Why is it so difficult to adapt to speaking English as an ESL (English as a Second Language) learner? From the most basic standpoint, if we are not in an environment where everyone speaks English, it can just be very difficult for us to feel natural about speaking a language that has foreign culture embedded within it. So if the problem is that if we have to be in an English speaking environment in order to learn English well, then what can we do about this? To answer this question, I would like to share an experience of my own of how I have adapted to speaking English in my childhood when I just moved to Canada.

Surprisingly, I still have some vivid memories of myself when I moved to Canada from Hong Kong at the age of 7. I can still remember what it was like when I entered the grade 2 classroom on the first day of school at a public primary school in Toronto. When I walked into the classroom and the teacher asked me something that I could not understand, I simply said ‘I don’t know’ over and over because they were the only words that I knew at that time. All classmates were looking at me and I felt kind of embarrassed. Then through out the course of that year, I remember I did not speak much English and only hung around with Cantonese friends who were just like me and moved to Canada from Hong Kong. When it came to doing a presentation homework, I can even remember the teacher asked us to do it in Chinese instead of English. So as strange as it may seem, we actually wrote out our scripts in Chinese and read it out in front of the class. As I look back now, it just seemed incredibly hilarious.

For most of you who must be wondering whether that experience I just mentioned was real or not, I can tell you that I am wondering about the same thing too. Even though I can now speak English in a Western native accent and have had people asking me whether I was an American/Canadian Born Chinese(ABC / CBC), the truth was that it really took some time for me to adapt to the English culture when I was small. So even though I did well in school and was even the form representative back in the local primary school in Hong Kong, I was transferred to a Catholic primary school afterwards, due to my poor overall academic performance that year. Since then, there was an ESL teacher who nurtured me in English and I started speaking English ever since.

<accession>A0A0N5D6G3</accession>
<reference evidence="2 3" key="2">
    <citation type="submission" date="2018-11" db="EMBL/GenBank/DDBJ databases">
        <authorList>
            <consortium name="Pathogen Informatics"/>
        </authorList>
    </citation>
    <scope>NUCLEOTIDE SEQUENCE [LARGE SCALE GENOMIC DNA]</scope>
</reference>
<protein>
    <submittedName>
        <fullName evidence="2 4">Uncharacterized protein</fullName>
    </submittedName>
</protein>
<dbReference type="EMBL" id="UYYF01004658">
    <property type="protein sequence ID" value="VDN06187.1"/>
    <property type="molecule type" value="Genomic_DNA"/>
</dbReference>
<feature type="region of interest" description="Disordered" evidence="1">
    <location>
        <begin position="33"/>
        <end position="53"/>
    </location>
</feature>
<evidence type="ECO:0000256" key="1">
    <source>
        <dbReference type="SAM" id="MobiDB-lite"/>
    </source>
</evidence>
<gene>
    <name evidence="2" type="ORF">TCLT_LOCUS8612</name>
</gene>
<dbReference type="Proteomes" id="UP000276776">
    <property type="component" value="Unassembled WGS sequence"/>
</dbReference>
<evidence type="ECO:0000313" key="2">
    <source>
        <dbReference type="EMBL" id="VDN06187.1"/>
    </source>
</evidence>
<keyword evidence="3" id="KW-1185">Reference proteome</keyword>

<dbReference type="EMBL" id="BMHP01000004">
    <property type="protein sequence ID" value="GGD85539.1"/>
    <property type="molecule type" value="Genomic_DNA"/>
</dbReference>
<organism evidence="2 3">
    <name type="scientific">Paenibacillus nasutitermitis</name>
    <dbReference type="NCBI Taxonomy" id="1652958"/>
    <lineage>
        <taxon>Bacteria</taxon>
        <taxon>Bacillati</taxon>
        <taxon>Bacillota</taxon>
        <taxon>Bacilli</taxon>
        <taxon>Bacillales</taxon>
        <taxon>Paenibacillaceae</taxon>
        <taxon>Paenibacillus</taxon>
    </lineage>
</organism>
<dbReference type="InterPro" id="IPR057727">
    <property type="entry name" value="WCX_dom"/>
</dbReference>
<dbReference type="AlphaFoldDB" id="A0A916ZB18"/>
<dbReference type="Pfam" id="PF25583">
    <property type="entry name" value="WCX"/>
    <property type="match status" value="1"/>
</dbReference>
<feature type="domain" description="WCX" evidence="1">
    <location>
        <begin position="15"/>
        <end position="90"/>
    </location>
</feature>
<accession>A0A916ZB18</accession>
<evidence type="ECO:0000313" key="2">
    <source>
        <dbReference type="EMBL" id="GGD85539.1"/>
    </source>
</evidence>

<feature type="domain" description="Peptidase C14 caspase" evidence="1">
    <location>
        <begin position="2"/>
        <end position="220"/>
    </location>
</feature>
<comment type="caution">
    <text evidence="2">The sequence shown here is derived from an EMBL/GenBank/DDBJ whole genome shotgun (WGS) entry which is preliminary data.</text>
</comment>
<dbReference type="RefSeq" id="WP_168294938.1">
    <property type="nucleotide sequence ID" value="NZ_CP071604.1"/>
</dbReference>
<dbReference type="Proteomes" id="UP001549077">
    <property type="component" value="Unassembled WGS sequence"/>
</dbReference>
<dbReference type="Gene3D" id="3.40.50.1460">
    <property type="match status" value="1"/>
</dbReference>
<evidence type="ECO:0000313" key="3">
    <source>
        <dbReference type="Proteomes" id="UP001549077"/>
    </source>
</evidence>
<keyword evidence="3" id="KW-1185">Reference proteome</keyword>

So if most of you are thinking that I was lucky enough to transfer to a better school with better teachers, I’d say you might be right. But as I look back now, the real reason why I did not speak English in the first place in the public primary school was that there was no Chinese person speaking English at all! There were a few smart Chinese kids in the class who spoke English, but the problem was that they did not speak Chinese and were most likely born in Canada. So it wasn’t until I met the ESL teacher in the Catholic primary school that I finally started speaking English because not only was she Chinese, but also she actually gave me English tasks that catered to my needs.

So what is my bottom line as to how a person adapts to speaking English? There are certainly different factors that affect a person’s willingness to speak it, but as a child, I didn’t want to speak a foreign language because it seemed weird for me to do so if other Chinese people don’t do the same. Also, if no one made me work hard, I’d probably just continue playing with my Chinese friends. Moreover, common sense told me that I better not listen to someone who doesn’t look like me! In other words, which planet do these people with blond hair, blue eyes, and white skin come from? They all seemed friendly, but they had completely different physical features, which made them looked like complete strangers to me. But as I look back now, I’m really glad that I had a teacher of my own descent who nurtured me in English because it is actually a very useful international language, especially now that we are living in a world that is getting a lot more multicultural, where bilingualism seems to be the base requirement for jobs.

Why is English writing so difficult for ESL learners?